Data and Analytics making our cities more intelligent
Many existing cities of developed countries have begun to use IoT technologies to collect data on traffic, pollution, waste management systems, crisis response, and criminal activities to create data sets and run analytics to deploy their resources more efficiently and effectively.
India’s Smart Cities Mission, launched in 2016 by Prime Minister Narendra Modi, is one of India’s most ambitious and exciting projects in urban design and planning. Despite being spoken about time and time again, if asked, most Indian citizens would be unable to articulate what a ‘smart city’ is. The Smart Cities Mission Statement speaks of developing an entire urban eco-system with comprehensive institutional, physical, social, and economic infrastructure – but there is no clear process or design of a city in India that guarantees this ambitious goal. Interpreting what such comprehensive infrastructure would look like or be composed of is still unknown; it is only understood that it should be geared towards providing for the needs and aspirations of these cities’ citizens. A data analytics driven approach might be the missing key that can unlock what these needs and aspirations are, and how best they should be catered to.
When large data sets about human beings are collected, it gives insights into complex human behavior and patterns. While it is impossible to completely define ‘human needs and aspirations’ in the abstract, data and analytics can help provide clear and practical insights into design that can aid in assembling systems that cater to human needs better. Conventionally, urban design focused on presumptions about what human needs might be, and designing infrastructure to furnish these needs. Such presumptions are never absolutely accurate, and are often misplaced enough to create problems. Our cities are, at present, full of municipal programs that while being well-intentioned are unable to get the desired results simply because human behavior isn’t quite what people imagine. Traffic rules and their frequent violations are a good example of the same.
Plugging data analytics into this mix removes the presumptions in modern urban design. If urban planners have clear insights into human behavior at an aggregated level, they are better able to understand how best to provide residents with the services they need. Further, such data can reveal the priorities and desires of citizens. For example, how far should a marketplace be from a residential area? While proximity is convenient, the constant urban problems of crowding and parking negatively impact the quality of life of nearby residents. Keeping the commercial area too far makes it too remote and inconvenient. Having insights into what the ideal distance should be to keep everyone happy makes designing that much more intuitive, responsive, and efficient.
Urban design, especially of smart cities, depends substantially on being able to account for and prioritize between wide varieties of residents’ needs. The sheer volume of variables – from designing and allocating zones for schools, hospitals, police stations, and government offices, to setting up public information and grievance redressal systems would be impossible for any individual to manage. Large teams of designers are generally used for such large-scale projects, which make coordination difficult and leads to some asymmetry or the other. An analytics-based visualization tool based on large data sets and geo-mapping would allow urban designers to keep a macro-level view of the entire city’s design needs to ensure a comprehensive solution that accounts for all the needs of the citizens of these smart cities.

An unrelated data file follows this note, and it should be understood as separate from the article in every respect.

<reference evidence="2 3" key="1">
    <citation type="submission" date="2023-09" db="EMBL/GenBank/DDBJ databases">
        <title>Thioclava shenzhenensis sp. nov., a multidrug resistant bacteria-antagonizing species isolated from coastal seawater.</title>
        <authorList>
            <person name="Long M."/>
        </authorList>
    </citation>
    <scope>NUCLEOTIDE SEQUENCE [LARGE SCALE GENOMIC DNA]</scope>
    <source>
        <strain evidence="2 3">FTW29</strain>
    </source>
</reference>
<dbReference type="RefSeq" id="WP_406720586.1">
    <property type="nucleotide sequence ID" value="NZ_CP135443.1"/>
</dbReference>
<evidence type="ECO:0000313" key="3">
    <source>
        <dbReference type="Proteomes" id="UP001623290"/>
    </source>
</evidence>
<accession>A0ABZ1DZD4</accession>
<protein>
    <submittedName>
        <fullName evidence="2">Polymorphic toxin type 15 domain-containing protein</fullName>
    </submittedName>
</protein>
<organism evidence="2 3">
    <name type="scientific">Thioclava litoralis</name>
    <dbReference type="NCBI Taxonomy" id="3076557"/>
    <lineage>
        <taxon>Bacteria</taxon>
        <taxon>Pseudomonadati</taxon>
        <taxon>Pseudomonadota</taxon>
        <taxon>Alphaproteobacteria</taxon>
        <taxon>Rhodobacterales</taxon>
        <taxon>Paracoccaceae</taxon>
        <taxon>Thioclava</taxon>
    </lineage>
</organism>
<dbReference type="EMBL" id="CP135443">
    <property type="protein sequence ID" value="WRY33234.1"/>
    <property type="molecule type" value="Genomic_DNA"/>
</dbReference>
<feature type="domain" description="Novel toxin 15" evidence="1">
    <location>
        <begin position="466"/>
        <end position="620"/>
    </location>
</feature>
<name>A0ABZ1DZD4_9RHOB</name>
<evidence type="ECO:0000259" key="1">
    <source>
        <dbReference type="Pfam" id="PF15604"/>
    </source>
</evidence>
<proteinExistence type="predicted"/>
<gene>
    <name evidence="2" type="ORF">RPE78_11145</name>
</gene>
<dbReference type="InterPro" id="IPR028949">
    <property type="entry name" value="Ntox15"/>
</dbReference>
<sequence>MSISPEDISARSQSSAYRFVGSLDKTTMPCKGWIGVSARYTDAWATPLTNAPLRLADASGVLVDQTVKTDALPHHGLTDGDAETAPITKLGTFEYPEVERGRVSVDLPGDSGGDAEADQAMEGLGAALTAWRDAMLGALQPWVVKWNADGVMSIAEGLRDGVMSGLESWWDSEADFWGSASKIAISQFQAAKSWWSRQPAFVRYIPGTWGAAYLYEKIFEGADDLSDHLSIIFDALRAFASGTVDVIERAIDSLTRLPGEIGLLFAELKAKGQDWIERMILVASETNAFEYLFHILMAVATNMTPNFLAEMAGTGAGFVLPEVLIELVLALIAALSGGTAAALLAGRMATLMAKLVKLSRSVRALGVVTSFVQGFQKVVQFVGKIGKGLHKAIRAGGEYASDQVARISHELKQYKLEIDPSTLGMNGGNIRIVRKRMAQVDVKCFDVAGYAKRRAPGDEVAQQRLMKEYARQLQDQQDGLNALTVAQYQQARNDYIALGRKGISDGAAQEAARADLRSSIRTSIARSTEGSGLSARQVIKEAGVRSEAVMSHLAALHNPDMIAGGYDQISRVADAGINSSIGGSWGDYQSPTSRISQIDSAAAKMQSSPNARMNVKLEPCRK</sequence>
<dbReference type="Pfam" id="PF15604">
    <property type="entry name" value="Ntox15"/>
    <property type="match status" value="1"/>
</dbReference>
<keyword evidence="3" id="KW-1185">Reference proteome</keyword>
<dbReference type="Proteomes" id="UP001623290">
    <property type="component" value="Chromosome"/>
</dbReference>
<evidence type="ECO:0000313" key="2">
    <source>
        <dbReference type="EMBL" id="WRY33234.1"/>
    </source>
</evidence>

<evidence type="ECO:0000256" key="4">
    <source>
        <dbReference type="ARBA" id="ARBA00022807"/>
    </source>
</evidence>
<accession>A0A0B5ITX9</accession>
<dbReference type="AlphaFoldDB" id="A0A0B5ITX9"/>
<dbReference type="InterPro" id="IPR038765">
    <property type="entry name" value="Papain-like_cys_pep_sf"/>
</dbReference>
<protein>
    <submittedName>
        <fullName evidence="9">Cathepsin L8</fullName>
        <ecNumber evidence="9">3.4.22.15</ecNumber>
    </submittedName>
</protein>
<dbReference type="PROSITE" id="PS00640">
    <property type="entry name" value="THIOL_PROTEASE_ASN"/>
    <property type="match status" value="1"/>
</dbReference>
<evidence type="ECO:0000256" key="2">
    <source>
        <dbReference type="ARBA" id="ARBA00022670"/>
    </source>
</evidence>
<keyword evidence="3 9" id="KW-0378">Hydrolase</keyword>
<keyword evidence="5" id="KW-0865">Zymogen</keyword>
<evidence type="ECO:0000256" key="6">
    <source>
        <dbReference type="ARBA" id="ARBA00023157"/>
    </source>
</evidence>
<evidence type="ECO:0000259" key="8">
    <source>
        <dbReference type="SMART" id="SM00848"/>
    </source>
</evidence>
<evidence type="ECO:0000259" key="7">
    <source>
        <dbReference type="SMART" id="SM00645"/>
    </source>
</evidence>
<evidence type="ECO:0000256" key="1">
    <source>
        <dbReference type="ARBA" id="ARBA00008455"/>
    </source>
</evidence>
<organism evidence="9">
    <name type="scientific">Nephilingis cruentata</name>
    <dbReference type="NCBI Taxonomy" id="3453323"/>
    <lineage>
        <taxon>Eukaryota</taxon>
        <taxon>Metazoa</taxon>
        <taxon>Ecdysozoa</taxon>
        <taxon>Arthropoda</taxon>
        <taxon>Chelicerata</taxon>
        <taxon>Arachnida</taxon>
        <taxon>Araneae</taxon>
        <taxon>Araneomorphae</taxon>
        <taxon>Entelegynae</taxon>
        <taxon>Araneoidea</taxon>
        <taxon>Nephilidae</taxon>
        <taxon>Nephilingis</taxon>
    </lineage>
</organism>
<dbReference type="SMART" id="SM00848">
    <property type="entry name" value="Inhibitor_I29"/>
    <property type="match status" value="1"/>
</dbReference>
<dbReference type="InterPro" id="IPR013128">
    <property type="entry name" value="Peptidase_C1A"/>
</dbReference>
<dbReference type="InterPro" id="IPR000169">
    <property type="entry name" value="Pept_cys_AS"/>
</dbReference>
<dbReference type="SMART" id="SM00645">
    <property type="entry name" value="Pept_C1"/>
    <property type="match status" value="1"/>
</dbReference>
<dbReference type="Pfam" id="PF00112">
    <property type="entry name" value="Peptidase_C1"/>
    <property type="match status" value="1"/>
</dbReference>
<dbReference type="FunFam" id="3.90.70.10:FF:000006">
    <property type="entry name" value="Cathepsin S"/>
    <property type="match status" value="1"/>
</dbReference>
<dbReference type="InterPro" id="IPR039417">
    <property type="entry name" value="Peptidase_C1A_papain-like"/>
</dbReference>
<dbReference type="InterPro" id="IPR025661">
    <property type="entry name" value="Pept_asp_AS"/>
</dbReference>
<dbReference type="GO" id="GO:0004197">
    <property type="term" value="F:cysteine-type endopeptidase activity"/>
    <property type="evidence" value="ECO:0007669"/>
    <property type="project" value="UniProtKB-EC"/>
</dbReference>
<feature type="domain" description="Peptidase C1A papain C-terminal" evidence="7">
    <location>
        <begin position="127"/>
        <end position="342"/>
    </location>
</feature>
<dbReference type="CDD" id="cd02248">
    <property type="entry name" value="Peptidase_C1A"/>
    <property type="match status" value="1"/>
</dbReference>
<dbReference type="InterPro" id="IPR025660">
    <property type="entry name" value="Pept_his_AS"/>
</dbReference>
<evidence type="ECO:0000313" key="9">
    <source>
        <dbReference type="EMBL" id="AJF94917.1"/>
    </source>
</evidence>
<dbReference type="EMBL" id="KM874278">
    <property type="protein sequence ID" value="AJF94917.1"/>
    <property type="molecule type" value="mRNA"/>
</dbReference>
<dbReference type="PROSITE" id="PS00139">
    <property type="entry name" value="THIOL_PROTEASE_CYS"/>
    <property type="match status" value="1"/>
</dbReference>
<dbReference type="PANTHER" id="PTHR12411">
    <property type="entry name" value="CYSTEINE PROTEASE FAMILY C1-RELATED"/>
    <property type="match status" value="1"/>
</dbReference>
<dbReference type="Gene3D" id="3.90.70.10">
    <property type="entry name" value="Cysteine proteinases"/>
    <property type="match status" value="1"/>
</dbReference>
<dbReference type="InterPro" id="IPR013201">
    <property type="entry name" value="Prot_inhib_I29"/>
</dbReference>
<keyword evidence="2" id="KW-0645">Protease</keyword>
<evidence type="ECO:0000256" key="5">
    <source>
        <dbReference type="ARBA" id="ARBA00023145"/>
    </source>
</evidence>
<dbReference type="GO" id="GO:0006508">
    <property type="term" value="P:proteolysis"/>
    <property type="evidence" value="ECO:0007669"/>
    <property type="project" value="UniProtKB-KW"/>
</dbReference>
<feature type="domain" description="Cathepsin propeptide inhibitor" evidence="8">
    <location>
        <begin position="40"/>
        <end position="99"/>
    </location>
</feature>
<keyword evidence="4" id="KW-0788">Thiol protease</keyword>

Even past the design stage, data analytics has huge applications to the functioning of smart cities. Many existing cities of developed countries have begun to use IoT technologies to collect data on traffic, pollution, waste management systems, crisis response, and criminal activities to create data sets and run analytics to deploy their resources more efficiently and effectively. By implementing such data collection systems in these upcoming smart cities, urban planners will ensure more responsive and efficient governance. This will optimize delivery of services to citizens while saving substantially on their tax dollars. For example, the Avon and Somerset Constabulary in the United Kingdom deployed Qlik’s data analytics platform and saved nearly £60 million while achieving better coordination and information sharing. Thanks to the highly-contextual real-time data which was analyzed and visualized in an easily consumable format, the Constabulary officers were able to respond to incidents faster and were better prepared, a point of difference that is extremely critical in high-risk situations. Suspect management also improved significantly, as Qlik helped officers in identifying and dealing with the top-thirty highest risk offenders in the region. Their success in capturing twenty-five of their ‘most wanted’ suspects from the area in a week highlights the effectiveness of the analytics solutions they used.
There are many such successes across the globe as governments have begun to recognize the benefits of using data analytics in civic services. Applying them to cities being built on the basis of these cues would only make these services more efficient. What India’s smart cities will end up looking like is anyone’s guess, given the nascent stage of operations and the many variables still to be determined. However, one thing seems adequately clear –data analytics will be the engine that will drive the development and the efficient running of the future home of India’s urban population.
Disclaimer: The views expressed in the article above are those of the authors' and do not necessarily represent or reflect the views of this publishing house